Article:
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U.S. women’s soccer team loses to Canada, 1-0, in Olympics semifinals

Jessie Fleming's 72nd-minute penalty kick and Canada's stout defense denied the Americans the shot to become the first reigning World Cup champion to win Olympic gold.

Carli Lloyd sits alone after the game ended.
Carli Lloyd sits alone after the game ended.Read moreMartin Mejia / AP

The United States’ attempt to become the first reigning women’s World Cup champion to win the following Olympic gold medal was derailed Monday by one of its oldest rivals.

Canada edged the Americans, 1-0, in the semifinals with a 74th-minute penalty kick and a stout defense that withstood being outshot, 13-3. The U.S.’ first loss to Canada in 20 years consigned the Americans to the bronze medal game, where they will face Australia on Thursday at 4 a.m. Eastern (USA Network).

The Americans started this game brightly, but the game took a dramatic turn in the 20th minute when goalkeeper Alyssa Naeher collided in the air with teammate Julie Ertz and injured her right knee coming down.

After a lengthy delay, the Penn State product initially stayed in the game. But the pain returned a few minutes later when Naeher took a goal kick, and in the 30th minute she had to exit. Backup Adrianna Franch replaced her.

Franch is a terrific goalkeeper for the NWSL’s Portland Thorns, but this was her first major tournament game. Her teammates made sure she had little work to do: She didn’t have a consequential touch until the fifth minute of six in first-half stoppage time.

There were just five shots taken between the teams in the first half, four by the U.S. and one by Canada. None were on target. That wasn’t too surprising, given the history of cagey games between the teams. But nor was it consolation for fans in both countries who woke up for the 4 a.m. Eastern time kickoff.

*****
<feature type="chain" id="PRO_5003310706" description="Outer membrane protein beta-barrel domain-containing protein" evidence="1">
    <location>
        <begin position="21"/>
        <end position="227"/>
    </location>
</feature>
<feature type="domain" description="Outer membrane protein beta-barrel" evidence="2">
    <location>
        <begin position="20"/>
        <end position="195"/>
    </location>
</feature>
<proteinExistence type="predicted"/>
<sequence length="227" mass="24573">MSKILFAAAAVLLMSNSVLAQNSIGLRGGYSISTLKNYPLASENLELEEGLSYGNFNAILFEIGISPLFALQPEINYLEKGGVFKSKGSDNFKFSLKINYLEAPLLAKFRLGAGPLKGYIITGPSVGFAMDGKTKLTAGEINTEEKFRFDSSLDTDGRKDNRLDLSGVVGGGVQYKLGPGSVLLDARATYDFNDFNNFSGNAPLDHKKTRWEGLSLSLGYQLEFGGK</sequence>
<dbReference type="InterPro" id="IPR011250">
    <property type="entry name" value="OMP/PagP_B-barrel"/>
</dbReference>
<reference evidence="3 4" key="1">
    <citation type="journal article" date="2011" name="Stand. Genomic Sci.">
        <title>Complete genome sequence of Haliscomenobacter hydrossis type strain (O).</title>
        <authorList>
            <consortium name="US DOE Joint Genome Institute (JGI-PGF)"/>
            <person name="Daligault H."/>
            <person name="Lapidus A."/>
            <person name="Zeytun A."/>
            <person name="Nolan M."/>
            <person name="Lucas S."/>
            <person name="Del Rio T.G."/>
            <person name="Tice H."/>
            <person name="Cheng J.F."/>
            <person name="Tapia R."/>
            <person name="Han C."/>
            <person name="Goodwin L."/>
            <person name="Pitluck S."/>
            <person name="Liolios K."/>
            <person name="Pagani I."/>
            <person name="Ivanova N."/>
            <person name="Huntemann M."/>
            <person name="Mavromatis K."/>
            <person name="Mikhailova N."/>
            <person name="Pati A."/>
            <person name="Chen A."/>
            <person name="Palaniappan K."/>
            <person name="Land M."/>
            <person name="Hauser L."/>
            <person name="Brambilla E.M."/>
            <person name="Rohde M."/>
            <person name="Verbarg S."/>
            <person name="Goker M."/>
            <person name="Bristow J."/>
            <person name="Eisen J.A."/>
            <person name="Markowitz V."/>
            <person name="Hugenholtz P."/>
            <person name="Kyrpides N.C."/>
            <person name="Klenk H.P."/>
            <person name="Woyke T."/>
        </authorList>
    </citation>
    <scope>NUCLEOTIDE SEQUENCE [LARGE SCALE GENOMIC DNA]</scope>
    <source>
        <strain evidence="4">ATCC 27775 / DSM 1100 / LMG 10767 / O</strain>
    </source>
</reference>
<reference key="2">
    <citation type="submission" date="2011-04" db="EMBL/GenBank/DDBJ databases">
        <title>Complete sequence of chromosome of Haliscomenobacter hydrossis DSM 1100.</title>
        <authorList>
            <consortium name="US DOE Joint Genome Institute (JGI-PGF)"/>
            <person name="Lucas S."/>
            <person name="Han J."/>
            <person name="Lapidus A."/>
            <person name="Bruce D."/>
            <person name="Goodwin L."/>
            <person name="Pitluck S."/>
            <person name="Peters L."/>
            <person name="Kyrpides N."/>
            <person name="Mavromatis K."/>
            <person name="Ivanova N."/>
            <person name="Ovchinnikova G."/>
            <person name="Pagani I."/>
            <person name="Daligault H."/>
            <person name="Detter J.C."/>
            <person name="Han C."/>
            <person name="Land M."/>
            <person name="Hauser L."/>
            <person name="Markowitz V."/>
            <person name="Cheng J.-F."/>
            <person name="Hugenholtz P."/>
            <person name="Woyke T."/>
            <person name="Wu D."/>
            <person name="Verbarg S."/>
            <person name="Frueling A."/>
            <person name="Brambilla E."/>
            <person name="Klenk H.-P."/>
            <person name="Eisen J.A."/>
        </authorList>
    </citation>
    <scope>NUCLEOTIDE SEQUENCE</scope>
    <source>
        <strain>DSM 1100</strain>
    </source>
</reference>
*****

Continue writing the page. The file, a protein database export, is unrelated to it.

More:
The U.S. slowly cranked up the pressure early in the second half, and in the 60th minute manager Vlatko Andonovski decided to turn the dial. He swapped out the entire front three at once: Christen Press, Carli Lloyd and Megan Rapinoe replaced Lynn Williams, Alex Morgan and Tobin Heath.

Canada manager Bev Priestman called for a double substitution in midfield at the same time. Off went Quinn and Nichelle Prince, who up to then had been arguably Canada’s best player; on came Julia Grosso and Deanne Rose.

Lloyd soon delivered the Americans’ first shot on target, forcing Stephanie Labbé to make a diving save in the 65th.

Now the play was almost all in the U.S.’ favor. Ertz thumped a header on frame in the 67th that Labbé pushed over her crossbar. Lindsey Horan forced a save with a header off the ensuing corner. At the 70th minute, the Americans had 11 shots to Canada’s one.

But the momentum swung in a second in the 72nd, when Tierna Davidson fouled Rose on the edge of the U.S.’ 18-yard box. After a video review confirmed the contact, referee Kateryna Monzul awarded a penalty kick.

Sinclair, Canada’s all-time star, handed the ball to 23-year-old Jessie Fleming. She stepped up and buried her attempt past a diving Franch, who guessed right but had no chance to stop the shot.

Andonovski sent in Sam Mewis for Kelley O’Hara with 10 minutes to go, switching the Americans’ formation to a 3-4-3. But the equalizer never came. Lloyd came closest, hitting the crossbar with a header off a Rapinoe cross in the 86th.

The last hope came on a 93rd-minute corner. Franch came up to be an extra attacker, Rapinoe sent it in, and Canada cleared it out. There was no miracle like there was in 2012, when the U.S. came from behind to stun Canada in the semifinals.

This time, there was joy for Canada, and a trip to Thursday’s gold medal game (10 p.m., USA Network) after winning bronze in 2012 and 2016. The Canucks will face Sweden, which confirmed its status as the tournament’s best team with a 1-0 win over Australia.

And for the United States, there was disappointment. Among the last images on the TV broadcast was Lloyd kneeling on the field in tears, likely knowing her last shot at an international title was gone.

For her, Rapinoe, and lots of other players in this game, it was more than a loss. It was the end of an era.

“We’ve been in this a long time together,” Rapinoe told NBC, noting as she fought back tears that she and Lloyd are “both closer to the end than the beginning, and we’ve shared a lot of those happy moments on the field — and, you know, not that many sad moments, but we’ve had a few.

“Obviously we want to send everybody out on the happiest note, and we weren’t able to do that today,” Rapinoe added.